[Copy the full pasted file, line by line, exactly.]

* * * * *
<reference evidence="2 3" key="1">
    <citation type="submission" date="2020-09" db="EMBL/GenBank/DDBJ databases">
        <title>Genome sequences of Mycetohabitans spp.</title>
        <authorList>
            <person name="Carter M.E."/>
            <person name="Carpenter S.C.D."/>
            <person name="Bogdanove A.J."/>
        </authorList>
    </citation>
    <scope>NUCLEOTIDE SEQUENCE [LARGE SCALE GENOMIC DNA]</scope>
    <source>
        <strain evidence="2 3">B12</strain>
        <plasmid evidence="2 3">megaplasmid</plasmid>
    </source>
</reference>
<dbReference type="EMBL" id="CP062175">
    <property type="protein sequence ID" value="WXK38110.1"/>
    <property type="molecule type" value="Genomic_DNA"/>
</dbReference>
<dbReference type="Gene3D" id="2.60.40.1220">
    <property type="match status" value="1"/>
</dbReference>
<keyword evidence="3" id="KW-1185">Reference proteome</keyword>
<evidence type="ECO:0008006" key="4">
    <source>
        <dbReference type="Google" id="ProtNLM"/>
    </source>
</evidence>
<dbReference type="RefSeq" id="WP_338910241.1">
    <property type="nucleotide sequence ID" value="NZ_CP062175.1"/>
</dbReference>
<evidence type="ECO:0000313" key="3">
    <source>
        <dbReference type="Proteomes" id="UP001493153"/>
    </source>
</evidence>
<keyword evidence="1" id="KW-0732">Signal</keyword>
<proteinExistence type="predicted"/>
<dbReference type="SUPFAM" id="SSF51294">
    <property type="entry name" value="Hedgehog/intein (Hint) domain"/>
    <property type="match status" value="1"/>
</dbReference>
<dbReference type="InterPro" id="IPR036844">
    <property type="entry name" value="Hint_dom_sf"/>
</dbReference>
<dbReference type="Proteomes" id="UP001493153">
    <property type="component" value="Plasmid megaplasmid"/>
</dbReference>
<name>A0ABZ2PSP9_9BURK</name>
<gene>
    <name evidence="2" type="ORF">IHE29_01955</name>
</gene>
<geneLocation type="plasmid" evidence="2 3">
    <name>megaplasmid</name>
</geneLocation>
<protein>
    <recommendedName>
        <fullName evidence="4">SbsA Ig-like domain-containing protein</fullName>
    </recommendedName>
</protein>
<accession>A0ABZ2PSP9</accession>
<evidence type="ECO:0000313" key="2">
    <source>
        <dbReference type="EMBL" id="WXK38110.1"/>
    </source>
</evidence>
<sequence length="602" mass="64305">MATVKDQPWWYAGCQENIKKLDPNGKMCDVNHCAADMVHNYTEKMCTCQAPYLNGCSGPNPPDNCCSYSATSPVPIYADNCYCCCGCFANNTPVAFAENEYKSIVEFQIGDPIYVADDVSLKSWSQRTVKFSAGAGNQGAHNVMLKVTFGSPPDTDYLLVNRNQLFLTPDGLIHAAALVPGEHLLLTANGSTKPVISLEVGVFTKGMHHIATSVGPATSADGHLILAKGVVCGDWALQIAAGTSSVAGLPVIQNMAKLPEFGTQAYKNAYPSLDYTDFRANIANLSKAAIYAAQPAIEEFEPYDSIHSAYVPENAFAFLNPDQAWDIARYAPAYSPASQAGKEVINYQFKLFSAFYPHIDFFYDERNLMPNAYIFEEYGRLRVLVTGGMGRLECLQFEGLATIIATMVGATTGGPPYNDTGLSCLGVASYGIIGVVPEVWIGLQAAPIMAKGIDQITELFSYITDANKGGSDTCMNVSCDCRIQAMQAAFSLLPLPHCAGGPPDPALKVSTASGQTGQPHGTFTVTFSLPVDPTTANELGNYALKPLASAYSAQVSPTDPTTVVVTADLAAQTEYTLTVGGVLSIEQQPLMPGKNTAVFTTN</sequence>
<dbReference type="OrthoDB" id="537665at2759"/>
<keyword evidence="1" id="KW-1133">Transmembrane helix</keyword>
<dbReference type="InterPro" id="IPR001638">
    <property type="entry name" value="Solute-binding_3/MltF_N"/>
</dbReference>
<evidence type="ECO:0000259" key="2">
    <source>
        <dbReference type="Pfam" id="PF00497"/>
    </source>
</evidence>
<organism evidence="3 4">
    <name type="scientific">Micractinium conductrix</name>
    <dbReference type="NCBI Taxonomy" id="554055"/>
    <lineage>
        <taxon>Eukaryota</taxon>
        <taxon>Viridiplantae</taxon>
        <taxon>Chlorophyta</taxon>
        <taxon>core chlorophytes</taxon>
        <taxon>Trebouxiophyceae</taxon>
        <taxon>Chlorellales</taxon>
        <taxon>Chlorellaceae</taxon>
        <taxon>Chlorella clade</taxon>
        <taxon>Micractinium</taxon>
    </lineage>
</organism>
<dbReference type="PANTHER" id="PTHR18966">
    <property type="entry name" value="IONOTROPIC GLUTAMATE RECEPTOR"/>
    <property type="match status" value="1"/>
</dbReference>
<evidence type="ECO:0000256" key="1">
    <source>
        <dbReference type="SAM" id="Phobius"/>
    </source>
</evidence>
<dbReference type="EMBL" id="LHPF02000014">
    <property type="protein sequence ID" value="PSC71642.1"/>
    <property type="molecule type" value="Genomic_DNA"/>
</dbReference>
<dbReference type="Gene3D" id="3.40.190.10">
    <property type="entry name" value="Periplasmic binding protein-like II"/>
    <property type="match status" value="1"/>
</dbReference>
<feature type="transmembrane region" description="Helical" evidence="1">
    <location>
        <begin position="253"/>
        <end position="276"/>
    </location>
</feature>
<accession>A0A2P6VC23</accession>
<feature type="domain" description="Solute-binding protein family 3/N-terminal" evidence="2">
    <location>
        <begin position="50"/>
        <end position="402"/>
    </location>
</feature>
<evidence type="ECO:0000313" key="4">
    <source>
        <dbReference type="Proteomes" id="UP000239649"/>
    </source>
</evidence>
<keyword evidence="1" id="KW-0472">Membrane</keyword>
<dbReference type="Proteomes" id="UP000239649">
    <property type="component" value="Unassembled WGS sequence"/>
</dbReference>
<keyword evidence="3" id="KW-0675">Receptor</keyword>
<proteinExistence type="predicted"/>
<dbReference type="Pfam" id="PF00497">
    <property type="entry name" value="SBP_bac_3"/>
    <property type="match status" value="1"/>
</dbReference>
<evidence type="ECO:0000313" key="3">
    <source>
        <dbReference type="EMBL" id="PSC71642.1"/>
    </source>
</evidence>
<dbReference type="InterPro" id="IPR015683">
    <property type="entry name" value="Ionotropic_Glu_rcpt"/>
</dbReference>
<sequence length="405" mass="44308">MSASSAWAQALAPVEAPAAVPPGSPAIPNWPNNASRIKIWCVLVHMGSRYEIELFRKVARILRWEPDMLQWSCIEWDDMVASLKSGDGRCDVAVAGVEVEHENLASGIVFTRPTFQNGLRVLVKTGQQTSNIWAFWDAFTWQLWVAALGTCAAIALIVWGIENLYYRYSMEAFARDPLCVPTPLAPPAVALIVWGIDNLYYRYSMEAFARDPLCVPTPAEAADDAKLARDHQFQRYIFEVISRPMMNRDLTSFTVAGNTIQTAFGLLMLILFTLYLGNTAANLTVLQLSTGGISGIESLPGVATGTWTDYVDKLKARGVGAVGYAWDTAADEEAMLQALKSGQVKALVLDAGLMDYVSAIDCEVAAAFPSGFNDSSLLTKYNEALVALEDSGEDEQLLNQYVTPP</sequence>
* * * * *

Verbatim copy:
<reference evidence="2 3" key="1">
    <citation type="submission" date="2020-09" db="EMBL/GenBank/DDBJ databases">
        <title>Genome sequences of Mycetohabitans spp.</title>
        <authorList>
            <person name="Carter M.E."/>
            <person name="Carpenter S.C.D."/>
            <person name="Bogdanove A.J."/>
        </authorList>
    </citation>
    <scope>NUCLEOTIDE SEQUENCE [LARGE SCALE GENOMIC DNA]</scope>
    <source>
        <strain evidence="2 3">B12</strain>
        <plasmid evidence="2 3">megaplasmid</plasmid>
    </source>
</reference>
<dbReference type="EMBL" id="CP062175">
    <property type="protein sequence ID" value="WXK38110.1"/>
    <property type="molecule type" value="Genomic_DNA"/>
</dbReference>
<dbReference type="Gene3D" id="2.60.40.1220">
    <property type="match status" value="1"/>
</dbReference>
<keyword evidence="3" id="KW-1185">Reference proteome</keyword>
<evidence type="ECO:0008006" key="4">
    <source>
        <dbReference type="Google" id="ProtNLM"/>
    </source>
</evidence>
<dbReference type="RefSeq" id="WP_338910241.1">
    <property type="nucleotide sequence ID" value="NZ_CP062175.1"/>
</dbReference>
<evidence type="ECO:0000313" key="3">
    <source>
        <dbReference type="Proteomes" id="UP001493153"/>
    </source>
</evidence>
<keyword evidence="1" id="KW-0732">Signal</keyword>
<proteinExistence type="predicted"/>
<dbReference type="SUPFAM" id="SSF51294">
    <property type="entry name" value="Hedgehog/intein (Hint) domain"/>
    <property type="match status" value="1"/>
</dbReference>
<dbReference type="InterPro" id="IPR036844">
    <property type="entry name" value="Hint_dom_sf"/>
</dbReference>
<dbReference type="Proteomes" id="UP001493153">
    <property type="component" value="Plasmid megaplasmid"/>
</dbReference>
<name>A0ABZ2PSP9_9BURK</name>
<gene>
    <name evidence="2" type="ORF">IHE29_01955</name>
</gene>
<geneLocation type="plasmid" evidence="2 3">
    <name>megaplasmid</name>
</geneLocation>
<protein>
    <recommendedName>
        <fullName evidence="4">SbsA Ig-like domain-containing protein</fullName>
    </recommendedName>
</protein>
<accession>A0ABZ2PSP9</accession>
<evidence type="ECO:0000313" key="2">
    <source>
        <dbReference type="EMBL" id="WXK38110.1"/>
    </source>
</evidence>
<sequence length="602" mass="64305">MATVKDQPWWYAGCQENIKKLDPNGKMCDVNHCAADMVHNYTEKMCTCQAPYLNGCSGPNPPDNCCSYSATSPVPIYADNCYCCCGCFANNTPVAFAENEYKSIVEFQIGDPIYVADDVSLKSWSQRTVKFSAGAGNQGAHNVMLKVTFGSPPDTDYLLVNRNQLFLTPDGLIHAAALVPGEHLLLTANGSTKPVISLEVGVFTKGMHHIATSVGPATSADGHLILAKGVVCGDWALQIAAGTSSVAGLPVIQNMAKLPEFGTQAYKNAYPSLDYTDFRANIANLSKAAIYAAQPAIEEFEPYDSIHSAYVPENAFAFLNPDQAWDIARYAPAYSPASQAGKEVINYQFKLFSAFYPHIDFFYDERNLMPNAYIFEEYGRLRVLVTGGMGRLECLQFEGLATIIATMVGATTGGPPYNDTGLSCLGVASYGIIGVVPEVWIGLQAAPIMAKGIDQITELFSYITDANKGGSDTCMNVSCDCRIQAMQAAFSLLPLPHCAGGPPDPALKVSTASGQTGQPHGTFTVTFSLPVDPTTANELGNYALKPLASAYSAQVSPTDPTTVVVTADLAAQTEYTLTVGGVLSIEQQPLMPGKNTAVFTTN</sequence>
<dbReference type="OrthoDB" id="537665at2759"/>
<keyword evidence="1" id="KW-1133">Transmembrane helix</keyword>
<dbReference type="InterPro" id="IPR001638">
    <property type="entry name" value="Solute-binding_3/MltF_N"/>
</dbReference>
<evidence type="ECO:0000259" key="2">
    <source>
        <dbReference type="Pfam" id="PF00497"/>
    </source>
</evidence>
<organism evidence="3 4">
    <name type="scientific">Micractinium conductrix</name>
    <dbReference type="NCBI Taxonomy" id="554055"/>
    <lineage>
        <taxon>Eukaryota</taxon>
        <taxon>Viridiplantae</taxon>
        <taxon>Chlorophyta</taxon>
        <taxon>core chlorophytes</taxon>
        <taxon>Trebouxiophyceae</taxon>
        <taxon>Chlorellales</taxon>
        <taxon>Chlorellaceae</taxon>
        <taxon>Chlorella clade</taxon>
        <taxon>Micractinium</taxon>
    </lineage>
</organism>
<dbReference type="PANTHER" id="PTHR18966">
    <property type="entry name" value="IONOTROPIC GLUTAMATE RECEPTOR"/>
    <property type="match status" value="1"/>
</dbReference>
<evidence type="ECO:0000256" key="1">
    <source>
        <dbReference type="SAM" id="Phobius"/>
    </source>
</evidence>
<dbReference type="EMBL" id="LHPF02000014">
    <property type="protein sequence ID" value="PSC71642.1"/>
    <property type="molecule type" value="Genomic_DNA"/>
</dbReference>
<dbReference type="Gene3D" id="3.40.190.10">
    <property type="entry name" value="Periplasmic binding protein-like II"/>
    <property type="match status" value="1"/>
</dbReference>
<feature type="transmembrane region" description="Helical" evidence="1">
    <location>
        <begin position="253"/>
        <end position="276"/>
    </location>
</feature>
<accession>A0A2P6VC23</accession>
<feature type="domain" description="Solute-binding protein family 3/N-terminal" evidence="2">
    <location>
        <begin position="50"/>
        <end position="402"/>
    </location>
</feature>
<evidence type="ECO:0000313" key="4">
    <source>
        <dbReference type="Proteomes" id="UP000239649"/>
    </source>
</evidence>
<keyword evidence="1" id="KW-0472">Membrane</keyword>
<dbReference type="Proteomes" id="UP000239649">
    <property type="component" value="Unassembled WGS sequence"/>
</dbReference>
<keyword evidence="3" id="KW-0675">Receptor</keyword>
<proteinExistence type="predicted"/>
<dbReference type="Pfam" id="PF00497">
    <property type="entry name" value="SBP_bac_3"/>
    <property type="match status" value="1"/>
</dbReference>
<evidence type="ECO:0000313" key="3">
    <source>
        <dbReference type="EMBL" id="PSC71642.1"/>
    </source>
</evidence>
<dbReference type="InterPro" id="IPR015683">
    <property type="entry name" value="Ionotropic_Glu_rcpt"/>
</dbReference>
<sequence length="405" mass="44308">MSASSAWAQALAPVEAPAAVPPGSPAIPNWPNNASRIKIWCVLVHMGSRYEIELFRKVARILRWEPDMLQWSCIEWDDMVASLKSGDGRCDVAVAGVEVEHENLASGIVFTRPTFQNGLRVLVKTGQQTSNIWAFWDAFTWQLWVAALGTCAAIALIVWGIENLYYRYSMEAFARDPLCVPTPLAPPAVALIVWGIDNLYYRYSMEAFARDPLCVPTPAEAADDAKLARDHQFQRYIFEVISRPMMNRDLTSFTVAGNTIQTAFGLLMLILFTLYLGNTAANLTVLQLSTGGISGIESLPGVATGTWTDYVDKLKARGVGAVGYAWDTAADEEAMLQALKSGQVKALVLDAGLMDYVSAIDCEVAAAFPSGFNDSSLLTKYNEALVALEDSGEDEQLLNQYVTPP</sequence>